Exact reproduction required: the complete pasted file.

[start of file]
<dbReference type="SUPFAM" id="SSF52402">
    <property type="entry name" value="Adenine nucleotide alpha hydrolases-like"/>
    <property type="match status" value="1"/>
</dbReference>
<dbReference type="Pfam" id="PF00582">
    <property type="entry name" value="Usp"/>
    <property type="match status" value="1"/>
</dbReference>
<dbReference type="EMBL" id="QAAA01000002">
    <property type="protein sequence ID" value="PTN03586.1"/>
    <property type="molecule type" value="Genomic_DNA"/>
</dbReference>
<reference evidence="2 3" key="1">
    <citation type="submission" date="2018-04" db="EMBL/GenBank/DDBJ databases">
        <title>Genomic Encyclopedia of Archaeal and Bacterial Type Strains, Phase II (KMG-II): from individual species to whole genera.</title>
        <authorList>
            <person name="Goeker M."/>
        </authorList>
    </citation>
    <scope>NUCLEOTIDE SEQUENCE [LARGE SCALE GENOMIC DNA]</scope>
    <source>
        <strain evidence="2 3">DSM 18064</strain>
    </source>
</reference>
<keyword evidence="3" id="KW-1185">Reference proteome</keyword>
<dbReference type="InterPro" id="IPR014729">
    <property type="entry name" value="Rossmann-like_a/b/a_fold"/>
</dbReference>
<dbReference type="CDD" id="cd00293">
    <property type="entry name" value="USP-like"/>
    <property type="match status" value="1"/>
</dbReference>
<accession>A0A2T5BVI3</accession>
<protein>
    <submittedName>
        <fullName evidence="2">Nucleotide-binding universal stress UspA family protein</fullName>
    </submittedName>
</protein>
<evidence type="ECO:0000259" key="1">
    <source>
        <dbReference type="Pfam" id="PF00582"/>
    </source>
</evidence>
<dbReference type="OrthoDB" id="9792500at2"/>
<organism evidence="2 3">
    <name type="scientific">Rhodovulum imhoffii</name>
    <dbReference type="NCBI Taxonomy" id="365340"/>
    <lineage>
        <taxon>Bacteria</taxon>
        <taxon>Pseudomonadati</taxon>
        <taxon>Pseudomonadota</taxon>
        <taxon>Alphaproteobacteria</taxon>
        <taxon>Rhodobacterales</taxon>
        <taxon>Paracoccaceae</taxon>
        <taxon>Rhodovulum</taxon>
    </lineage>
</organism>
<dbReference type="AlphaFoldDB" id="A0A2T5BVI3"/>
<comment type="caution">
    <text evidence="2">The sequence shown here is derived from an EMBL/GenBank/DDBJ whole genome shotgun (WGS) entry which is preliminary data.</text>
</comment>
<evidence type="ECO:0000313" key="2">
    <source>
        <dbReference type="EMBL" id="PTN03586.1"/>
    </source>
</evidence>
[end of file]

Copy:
<dbReference type="SUPFAM" id="SSF52402">
    <property type="entry name" value="Adenine nucleotide alpha hydrolases-like"/>
    <property type="match status" value="1"/>
</dbReference>
<dbReference type="Pfam" id="PF00582">
    <property type="entry name" value="Usp"/>
    <property type="match status" value="1"/>
</dbReference>
<dbReference type="EMBL" id="QAAA01000002">
    <property type="protein sequence ID" value="PTN03586.1"/>
    <property type="molecule type" value="Genomic_DNA"/>
</dbReference>
<reference evidence="2 3" key="1">
    <citation type="submission" date="2018-04" db="EMBL/GenBank/DDBJ databases">
        <title>Genomic Encyclopedia of Archaeal and Bacterial Type Strains, Phase II (KMG-II): from individual species to whole genera.</title>
        <authorList>
            <person name="Goeker M."/>
        </authorList>
    </citation>
    <scope>NUCLEOTIDE SEQUENCE [LARGE SCALE GENOMIC DNA]</scope>
    <source>
        <strain evidence="2 3">DSM 18064</strain>
    </source>
</reference>
<keyword evidence="3" id="KW-1185">Reference proteome</keyword>
<dbReference type="InterPro" id="IPR014729">
    <property type="entry name" value="Rossmann-like_a/b/a_fold"/>
</dbReference>
<dbReference type="CDD" id="cd00293">
    <property type="entry name" value="USP-like"/>
    <property type="match status" value="1"/>
</dbReference>
<accession>A0A2T5BVI3</accession>
<protein>
    <submittedName>
        <fullName evidence="2">Nucleotide-binding universal stress UspA family protein</fullName>
    </submittedName>
</protein>
<evidence type="ECO:0000259" key="1">
    <source>
        <dbReference type="Pfam" id="PF00582"/>
    </source>
</evidence>
<dbReference type="OrthoDB" id="9792500at2"/>
<organism evidence="2 3">
    <name type="scientific">Rhodovulum imhoffii</name>
    <dbReference type="NCBI Taxonomy" id="365340"/>
    <lineage>
        <taxon>Bacteria</taxon>
        <taxon>Pseudomonadati</taxon>
        <taxon>Pseudomonadota</taxon>
        <taxon>Alphaproteobacteria</taxon>
        <taxon>Rhodobacterales</taxon>
        <taxon>Paracoccaceae</taxon>
        <taxon>Rhodovulum</taxon>
    </lineage>
</organism>
<dbReference type="AlphaFoldDB" id="A0A2T5BVI3"/>
<comment type="caution">
    <text evidence="2">The sequence shown here is derived from an EMBL/GenBank/DDBJ whole genome shotgun (WGS) entry which is preliminary data.</text>
</comment>
<evidence type="ECO:0000313" key="2">
    <source>
        <dbReference type="EMBL" id="PTN03586.1"/>
    </source>
</evidence>